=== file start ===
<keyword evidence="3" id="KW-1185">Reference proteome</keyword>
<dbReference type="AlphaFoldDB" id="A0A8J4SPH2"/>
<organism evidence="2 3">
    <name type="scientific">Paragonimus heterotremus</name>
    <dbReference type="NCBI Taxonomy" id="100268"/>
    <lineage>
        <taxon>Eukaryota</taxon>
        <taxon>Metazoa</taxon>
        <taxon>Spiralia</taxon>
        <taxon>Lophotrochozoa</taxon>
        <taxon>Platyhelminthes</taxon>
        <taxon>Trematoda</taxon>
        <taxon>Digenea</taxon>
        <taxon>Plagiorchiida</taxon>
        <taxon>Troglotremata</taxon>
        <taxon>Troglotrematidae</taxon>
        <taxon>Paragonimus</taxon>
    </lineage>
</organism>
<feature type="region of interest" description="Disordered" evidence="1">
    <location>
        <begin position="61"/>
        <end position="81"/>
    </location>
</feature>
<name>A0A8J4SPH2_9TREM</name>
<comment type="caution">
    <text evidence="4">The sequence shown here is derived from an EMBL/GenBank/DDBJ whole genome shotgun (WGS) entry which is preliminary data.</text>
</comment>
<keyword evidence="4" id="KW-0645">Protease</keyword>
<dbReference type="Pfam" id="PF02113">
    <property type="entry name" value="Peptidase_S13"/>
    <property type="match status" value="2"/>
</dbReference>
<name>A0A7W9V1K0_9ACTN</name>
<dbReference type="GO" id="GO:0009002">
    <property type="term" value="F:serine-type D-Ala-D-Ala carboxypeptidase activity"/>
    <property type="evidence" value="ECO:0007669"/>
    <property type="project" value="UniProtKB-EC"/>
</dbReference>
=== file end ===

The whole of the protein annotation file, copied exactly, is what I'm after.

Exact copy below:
<keyword evidence="3" id="KW-1185">Reference proteome</keyword>
<dbReference type="AlphaFoldDB" id="A0A8J4SPH2"/>
<organism evidence="2 3">
    <name type="scientific">Paragonimus heterotremus</name>
    <dbReference type="NCBI Taxonomy" id="100268"/>
    <lineage>
        <taxon>Eukaryota</taxon>
        <taxon>Metazoa</taxon>
        <taxon>Spiralia</taxon>
        <taxon>Lophotrochozoa</taxon>
        <taxon>Platyhelminthes</taxon>
        <taxon>Trematoda</taxon>
        <taxon>Digenea</taxon>
        <taxon>Plagiorchiida</taxon>
        <taxon>Troglotremata</taxon>
        <taxon>Troglotrematidae</taxon>
        <taxon>Paragonimus</taxon>
    </lineage>
</organism>
<feature type="region of interest" description="Disordered" evidence="1">
    <location>
        <begin position="61"/>
        <end position="81"/>
    </location>
</feature>
<name>A0A8J4SPH2_9TREM</name>
<comment type="caution">
    <text evidence="4">The sequence shown here is derived from an EMBL/GenBank/DDBJ whole genome shotgun (WGS) entry which is preliminary data.</text>
</comment>
<keyword evidence="4" id="KW-0645">Protease</keyword>
<dbReference type="Pfam" id="PF02113">
    <property type="entry name" value="Peptidase_S13"/>
    <property type="match status" value="2"/>
</dbReference>
<name>A0A7W9V1K0_9ACTN</name>
<dbReference type="GO" id="GO:0009002">
    <property type="term" value="F:serine-type D-Ala-D-Ala carboxypeptidase activity"/>
    <property type="evidence" value="ECO:0007669"/>
    <property type="project" value="UniProtKB-EC"/>
</dbReference>